For more than 55 years, attorney Mark Hurwitz practiced law in a downtown building he owned. His property included an adjacent area for parking one or two cars.

Hurwitz learned the city planned to erect a curb to block access to his parking area. So he filed a lawsuit to obtain an injunction to bar the city from constructing the curb.

Purchase Bob Bruss reports online.

The injunction was granted by the court. But the city ignored the injunction and constructed a curb blocking access to Hurwitz’s parking area.

Later, the city held a public hearing and determined the Hurwitz parking area was a public nuisance. Hurwitz argued the space had been accident-free for more than 50 years.

Then the city sought eminent domain condemnation to permanently block the parking area. The dispute went to trial.

The city expert testified the value of the parking area was only $1,000. But Hurwitz’s expert testified it was worth at least $150,000 because it was in the downtown area where parking spaces are very difficult to find.

The judge instructed the jury they could award Hurwitz $1,000 or $150,000 for the value of his parking area, which the city took by eminent domain condemnation.

If you were on the jury, would you award attorney Hurwitz $1,000 or $150,000 for the loss of the downtown parking space adjoining his building?

The jury awarded Hurwitz $150,000, and the judge confirmed the jury award.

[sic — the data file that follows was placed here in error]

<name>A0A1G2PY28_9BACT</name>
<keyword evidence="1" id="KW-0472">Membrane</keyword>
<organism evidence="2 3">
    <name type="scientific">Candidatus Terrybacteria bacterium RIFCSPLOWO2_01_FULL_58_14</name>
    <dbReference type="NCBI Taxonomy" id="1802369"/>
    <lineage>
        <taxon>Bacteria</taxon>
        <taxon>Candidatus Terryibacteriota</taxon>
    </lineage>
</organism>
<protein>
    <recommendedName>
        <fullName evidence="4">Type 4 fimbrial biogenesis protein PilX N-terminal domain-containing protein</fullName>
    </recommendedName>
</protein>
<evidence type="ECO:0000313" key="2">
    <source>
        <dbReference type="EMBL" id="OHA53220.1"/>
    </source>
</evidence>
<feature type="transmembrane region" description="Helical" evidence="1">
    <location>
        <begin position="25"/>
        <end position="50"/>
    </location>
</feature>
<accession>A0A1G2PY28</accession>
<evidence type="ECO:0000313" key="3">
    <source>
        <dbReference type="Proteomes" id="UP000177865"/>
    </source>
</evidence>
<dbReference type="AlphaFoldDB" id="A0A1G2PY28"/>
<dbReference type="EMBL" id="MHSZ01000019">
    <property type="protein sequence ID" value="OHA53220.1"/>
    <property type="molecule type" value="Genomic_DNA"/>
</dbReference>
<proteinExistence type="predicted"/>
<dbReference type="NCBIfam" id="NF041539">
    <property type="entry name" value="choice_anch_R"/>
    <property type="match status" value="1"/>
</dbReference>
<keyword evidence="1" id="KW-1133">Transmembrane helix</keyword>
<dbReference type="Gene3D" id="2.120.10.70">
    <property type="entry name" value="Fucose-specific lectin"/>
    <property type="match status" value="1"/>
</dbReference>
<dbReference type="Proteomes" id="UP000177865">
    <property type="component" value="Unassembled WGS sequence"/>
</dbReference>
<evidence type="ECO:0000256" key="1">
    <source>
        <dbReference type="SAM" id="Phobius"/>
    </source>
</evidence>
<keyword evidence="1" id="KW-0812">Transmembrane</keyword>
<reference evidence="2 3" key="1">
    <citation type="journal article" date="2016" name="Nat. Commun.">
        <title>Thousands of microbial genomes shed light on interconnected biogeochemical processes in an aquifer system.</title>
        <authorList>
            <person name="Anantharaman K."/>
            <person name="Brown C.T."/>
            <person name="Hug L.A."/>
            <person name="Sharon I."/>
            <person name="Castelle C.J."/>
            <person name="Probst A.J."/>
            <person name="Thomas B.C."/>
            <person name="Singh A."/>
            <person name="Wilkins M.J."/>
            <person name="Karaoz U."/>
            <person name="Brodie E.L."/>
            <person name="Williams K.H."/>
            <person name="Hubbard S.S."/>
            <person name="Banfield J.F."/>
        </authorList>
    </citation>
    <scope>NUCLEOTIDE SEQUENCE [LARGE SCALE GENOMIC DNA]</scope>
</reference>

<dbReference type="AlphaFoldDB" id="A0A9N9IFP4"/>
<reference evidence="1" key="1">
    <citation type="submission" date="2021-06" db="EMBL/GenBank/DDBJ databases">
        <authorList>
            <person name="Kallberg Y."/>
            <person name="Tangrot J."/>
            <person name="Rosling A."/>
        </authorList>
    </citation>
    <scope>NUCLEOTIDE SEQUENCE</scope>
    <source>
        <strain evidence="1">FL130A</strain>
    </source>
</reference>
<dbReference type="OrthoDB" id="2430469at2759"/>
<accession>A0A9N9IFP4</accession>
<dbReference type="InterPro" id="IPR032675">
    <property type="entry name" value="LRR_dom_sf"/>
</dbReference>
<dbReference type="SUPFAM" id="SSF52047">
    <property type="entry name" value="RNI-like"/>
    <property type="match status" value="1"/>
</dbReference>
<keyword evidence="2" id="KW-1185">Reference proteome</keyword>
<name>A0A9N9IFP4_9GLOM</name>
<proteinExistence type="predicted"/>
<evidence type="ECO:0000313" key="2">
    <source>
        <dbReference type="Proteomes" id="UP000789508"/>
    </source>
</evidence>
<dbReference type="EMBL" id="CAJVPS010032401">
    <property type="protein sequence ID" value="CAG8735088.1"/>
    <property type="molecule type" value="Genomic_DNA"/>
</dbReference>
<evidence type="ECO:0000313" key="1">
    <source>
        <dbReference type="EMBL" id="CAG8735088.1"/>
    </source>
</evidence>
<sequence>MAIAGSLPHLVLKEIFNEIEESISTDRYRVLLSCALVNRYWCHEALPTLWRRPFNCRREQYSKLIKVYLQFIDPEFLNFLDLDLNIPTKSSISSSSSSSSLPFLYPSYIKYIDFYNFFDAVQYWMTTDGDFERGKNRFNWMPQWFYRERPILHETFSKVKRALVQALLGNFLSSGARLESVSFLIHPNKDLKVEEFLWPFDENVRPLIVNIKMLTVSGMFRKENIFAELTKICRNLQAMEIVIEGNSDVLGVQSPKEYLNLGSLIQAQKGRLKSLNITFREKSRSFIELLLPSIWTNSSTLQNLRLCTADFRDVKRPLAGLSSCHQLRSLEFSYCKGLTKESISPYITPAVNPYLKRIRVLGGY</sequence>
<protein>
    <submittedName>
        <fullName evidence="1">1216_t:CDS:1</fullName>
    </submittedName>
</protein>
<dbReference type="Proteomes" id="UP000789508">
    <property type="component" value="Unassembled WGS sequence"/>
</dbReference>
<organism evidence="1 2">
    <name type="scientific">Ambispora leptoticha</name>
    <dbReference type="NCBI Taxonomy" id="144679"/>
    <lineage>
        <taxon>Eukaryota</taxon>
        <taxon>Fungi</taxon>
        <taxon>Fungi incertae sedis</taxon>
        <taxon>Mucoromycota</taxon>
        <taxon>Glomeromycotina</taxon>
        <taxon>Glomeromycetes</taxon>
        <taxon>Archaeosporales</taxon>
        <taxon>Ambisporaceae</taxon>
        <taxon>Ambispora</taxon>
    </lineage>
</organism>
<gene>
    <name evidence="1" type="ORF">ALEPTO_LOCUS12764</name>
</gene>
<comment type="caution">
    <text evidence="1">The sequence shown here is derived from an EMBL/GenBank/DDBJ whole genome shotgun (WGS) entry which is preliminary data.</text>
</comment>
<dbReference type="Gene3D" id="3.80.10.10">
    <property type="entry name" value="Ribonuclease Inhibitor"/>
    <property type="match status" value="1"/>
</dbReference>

The evidence shows the city violated the court injunction barring blockage of Hurwitz’s parking space, the judge began. He was not required to seek a legal remedy for an event that already occurred, the judge noted.

The city’s construction of the curb, as part of its downtown improvement plan, was clearly a “taking” of Hurwitz’s use of his private property parking lot without compensation, the judge explained. The declaration by the city the parking area is a public nuisance was pretextual, he emphasized.

“If we were scorekeepers, the city’s conduct might be graded this way: Plus 10 for chutzpah, minus 1,000 for jumping the gun,” the judge commented. The $150,000 jury condemnation award to attorney Hurwitz for loss of his valuable parking space is approved, the judge ruled.

Based on the 2004 California Court of Appeal decision in Hurwitz v. City of Orange, 19 Cal.Rptr.3d 213.

(For more information on Bob Bruss publications, visit his
Real Estate Center


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